NO EXIT: THE EXPANDING USE OF LIFE SENTENCES IN AMERICA
A new report released July 2009, by the Sentencing Project finds a record 140,610 individuals are now serving life sentences in state and federal prisons, 6,807 of whom were juveniles at the time of the crime. In addition, 29% of the persons serving a life sentence (41,095) have no possibility of parole, and 1,755 were juveniles at the time of the crime.
No Exit: The Expanding Use of Life Sentences in America represents the first nationwide collection of life sentence date documenting race, ethnicity and gender. The report’s findings reveal overwhelming racial and ethnic disparities in the allocation of life sentences: 66% of all persons sentenced to life are non-white, and 77% of juveniles serving life sentences are non-white. Pennsylvania leads the nation with 345 juveniles serving sentences of life without parole.
The dramatic growth in life sentences is not primarily a result of higher crime rates, but of policy changes that have imposed harsher punishments and restricted parole consideration.
Source: Sentencing Project
IF YOU FILED AND APPLICATION FOR COMMUTATION
YOU MAY BE ELIGIBLE FOR FEDERALLY APPOINTED COUNSEL ???
The United States Supreme Court in Harbison v. Bell, 129 S. Ct. 1181 (2009), tuled that: 18 U.S.C. Section 3559(c) which authorize federally appointed counsel in proceedings for executive or “other” clemency proceedings, as may be available to the defendant encompasses federal counsel’s representation in state clemency proceedings, and that the federal statute does not require a state prisoner to first obtain a certificate of appealability (COA) before challenging and adverse District Court ruling from the denial of requests for federally appointed counsel pursuant to Section 3559(e). Caveat: This is untested territory!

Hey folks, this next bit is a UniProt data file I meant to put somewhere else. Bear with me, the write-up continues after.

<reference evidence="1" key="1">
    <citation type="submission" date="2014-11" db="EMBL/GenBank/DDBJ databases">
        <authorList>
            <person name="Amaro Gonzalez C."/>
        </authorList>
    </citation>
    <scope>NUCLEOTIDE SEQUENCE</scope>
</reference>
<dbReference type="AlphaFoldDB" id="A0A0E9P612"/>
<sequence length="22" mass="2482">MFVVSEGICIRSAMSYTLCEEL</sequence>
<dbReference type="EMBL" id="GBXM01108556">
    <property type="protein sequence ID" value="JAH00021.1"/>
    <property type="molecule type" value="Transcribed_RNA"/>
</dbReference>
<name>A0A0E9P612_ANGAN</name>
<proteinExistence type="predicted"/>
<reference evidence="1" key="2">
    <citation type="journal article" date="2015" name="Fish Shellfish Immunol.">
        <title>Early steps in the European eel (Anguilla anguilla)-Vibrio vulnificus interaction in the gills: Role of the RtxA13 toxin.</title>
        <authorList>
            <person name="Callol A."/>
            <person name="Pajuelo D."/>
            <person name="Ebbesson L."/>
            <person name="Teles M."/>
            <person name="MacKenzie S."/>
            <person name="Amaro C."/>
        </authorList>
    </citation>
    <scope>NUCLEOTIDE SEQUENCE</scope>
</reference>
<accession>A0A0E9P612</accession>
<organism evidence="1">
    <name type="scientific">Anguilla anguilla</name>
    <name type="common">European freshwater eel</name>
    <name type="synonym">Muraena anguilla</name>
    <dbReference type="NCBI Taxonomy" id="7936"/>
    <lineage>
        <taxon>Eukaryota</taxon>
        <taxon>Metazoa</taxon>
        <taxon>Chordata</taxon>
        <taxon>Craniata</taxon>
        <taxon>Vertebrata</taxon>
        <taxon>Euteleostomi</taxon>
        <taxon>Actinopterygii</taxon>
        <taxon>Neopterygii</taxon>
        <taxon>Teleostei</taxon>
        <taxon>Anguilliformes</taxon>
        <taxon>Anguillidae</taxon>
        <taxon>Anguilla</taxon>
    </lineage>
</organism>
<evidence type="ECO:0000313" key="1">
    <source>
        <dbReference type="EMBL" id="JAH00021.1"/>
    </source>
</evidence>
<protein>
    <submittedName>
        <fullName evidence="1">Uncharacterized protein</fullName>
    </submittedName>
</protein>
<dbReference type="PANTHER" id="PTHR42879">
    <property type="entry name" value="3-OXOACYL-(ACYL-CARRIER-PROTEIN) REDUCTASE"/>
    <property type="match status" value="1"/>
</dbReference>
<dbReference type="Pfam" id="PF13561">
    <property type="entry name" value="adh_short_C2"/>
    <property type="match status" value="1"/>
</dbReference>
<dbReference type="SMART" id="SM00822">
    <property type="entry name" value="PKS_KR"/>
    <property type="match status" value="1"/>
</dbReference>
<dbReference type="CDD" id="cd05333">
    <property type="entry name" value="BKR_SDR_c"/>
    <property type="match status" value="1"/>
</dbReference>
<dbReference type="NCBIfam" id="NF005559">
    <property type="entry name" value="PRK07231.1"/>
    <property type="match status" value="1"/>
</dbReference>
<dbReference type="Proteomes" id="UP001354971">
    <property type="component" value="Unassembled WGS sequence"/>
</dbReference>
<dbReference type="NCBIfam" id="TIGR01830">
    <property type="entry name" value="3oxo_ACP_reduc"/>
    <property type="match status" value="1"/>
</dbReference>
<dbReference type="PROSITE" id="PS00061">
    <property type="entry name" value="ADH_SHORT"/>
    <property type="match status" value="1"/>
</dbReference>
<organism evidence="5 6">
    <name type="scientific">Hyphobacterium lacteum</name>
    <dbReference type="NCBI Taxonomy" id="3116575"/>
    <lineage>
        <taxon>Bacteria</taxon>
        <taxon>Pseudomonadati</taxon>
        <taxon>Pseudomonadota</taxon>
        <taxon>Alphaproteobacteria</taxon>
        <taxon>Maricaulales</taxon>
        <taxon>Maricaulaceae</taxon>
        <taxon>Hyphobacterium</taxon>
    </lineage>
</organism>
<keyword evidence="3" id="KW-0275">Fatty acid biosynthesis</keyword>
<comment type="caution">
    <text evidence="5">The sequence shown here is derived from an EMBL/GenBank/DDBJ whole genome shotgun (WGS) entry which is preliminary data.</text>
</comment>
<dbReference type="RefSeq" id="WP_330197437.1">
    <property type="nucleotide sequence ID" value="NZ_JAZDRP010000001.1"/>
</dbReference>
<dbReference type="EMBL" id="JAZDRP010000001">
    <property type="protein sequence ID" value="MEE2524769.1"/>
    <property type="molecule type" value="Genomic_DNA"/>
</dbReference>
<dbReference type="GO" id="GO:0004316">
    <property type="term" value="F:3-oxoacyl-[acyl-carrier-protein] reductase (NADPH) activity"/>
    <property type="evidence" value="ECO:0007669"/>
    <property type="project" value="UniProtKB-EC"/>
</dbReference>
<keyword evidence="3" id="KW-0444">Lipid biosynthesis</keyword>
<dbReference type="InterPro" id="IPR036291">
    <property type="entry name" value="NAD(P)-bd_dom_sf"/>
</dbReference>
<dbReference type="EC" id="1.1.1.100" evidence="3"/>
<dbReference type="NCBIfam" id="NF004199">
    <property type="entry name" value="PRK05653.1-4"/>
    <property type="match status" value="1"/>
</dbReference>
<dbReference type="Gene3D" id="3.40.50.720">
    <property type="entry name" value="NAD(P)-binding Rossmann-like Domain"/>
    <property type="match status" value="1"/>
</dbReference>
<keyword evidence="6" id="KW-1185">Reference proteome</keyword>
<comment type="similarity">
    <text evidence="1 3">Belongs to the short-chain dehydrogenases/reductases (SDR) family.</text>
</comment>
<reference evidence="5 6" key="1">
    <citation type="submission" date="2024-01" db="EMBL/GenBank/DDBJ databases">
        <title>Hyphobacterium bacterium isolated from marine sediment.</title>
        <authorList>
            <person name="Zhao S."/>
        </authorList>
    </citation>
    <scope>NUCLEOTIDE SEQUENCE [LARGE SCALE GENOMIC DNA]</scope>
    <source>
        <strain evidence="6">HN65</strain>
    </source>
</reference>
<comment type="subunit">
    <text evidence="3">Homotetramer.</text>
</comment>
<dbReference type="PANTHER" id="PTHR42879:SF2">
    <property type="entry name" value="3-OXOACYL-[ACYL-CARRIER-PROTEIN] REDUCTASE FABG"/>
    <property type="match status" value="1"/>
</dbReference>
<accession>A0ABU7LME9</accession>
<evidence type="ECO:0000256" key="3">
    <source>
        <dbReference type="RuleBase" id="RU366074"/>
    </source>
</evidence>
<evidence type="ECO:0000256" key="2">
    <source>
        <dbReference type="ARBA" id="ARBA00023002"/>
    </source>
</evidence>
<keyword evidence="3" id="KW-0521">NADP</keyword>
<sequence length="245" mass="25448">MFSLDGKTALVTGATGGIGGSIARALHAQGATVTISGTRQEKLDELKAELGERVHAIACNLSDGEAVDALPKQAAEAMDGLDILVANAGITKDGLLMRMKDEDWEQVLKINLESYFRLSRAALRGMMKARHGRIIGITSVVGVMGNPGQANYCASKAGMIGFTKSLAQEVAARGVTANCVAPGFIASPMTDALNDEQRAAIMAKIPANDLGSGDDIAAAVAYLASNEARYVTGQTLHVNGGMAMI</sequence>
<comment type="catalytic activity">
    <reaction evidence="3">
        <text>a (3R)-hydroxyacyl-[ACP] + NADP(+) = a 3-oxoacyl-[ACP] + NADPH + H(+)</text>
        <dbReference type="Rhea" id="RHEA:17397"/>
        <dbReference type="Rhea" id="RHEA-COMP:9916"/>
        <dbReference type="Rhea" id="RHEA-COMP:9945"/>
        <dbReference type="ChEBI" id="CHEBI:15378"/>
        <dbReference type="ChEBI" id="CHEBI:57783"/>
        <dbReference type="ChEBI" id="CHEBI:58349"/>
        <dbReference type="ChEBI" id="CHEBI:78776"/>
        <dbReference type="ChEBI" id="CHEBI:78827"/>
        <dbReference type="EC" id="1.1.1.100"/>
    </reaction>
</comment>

Life Sentencing Policy In The United States
Life Sentences and LWOP Sentences
Alabama, Arizona, Arkansas, California, Colorado, Connecticut, Delaware, Florida, Georgia, Hawaii, Idaho, Indiana, Kansas, Kentucky, Maryland, Massachusetts, Mississippi, Missouri, Montana, Nebraska, Nevada, New Hampshire, New Jersey, New Mexico, New York, North Carolina, North Dakota, Ohio, Oklahoma, Oregon, Rhode Island, South Carolina, Tennessee, Texas, Vermont, Wisconsin, Wyoming
Only LWOP Sentences
Illinois, Iowa, Louisiana, Maine, Pennsylvania, South Dakota, Federal
Only Parole Eligible Life Sentences
In six states – Illinois, Iowa, Louisiana, Maine, Pennsylvania, and South Dakota – and the federal system*, all life sentences are imposed without the possibility of parole. Only Alaska provides the possibility of parole for all life sentences, while the remaining 42 states have laws that permit sentencing most defendants to life with or without parole.
*Parole is no longer an option on the federal system, as of 1987. The 886 individuals serving parole-eligible life sentences in the federal system were sentenced before parole was eliminated in 1987.
Source: The Sentencing Project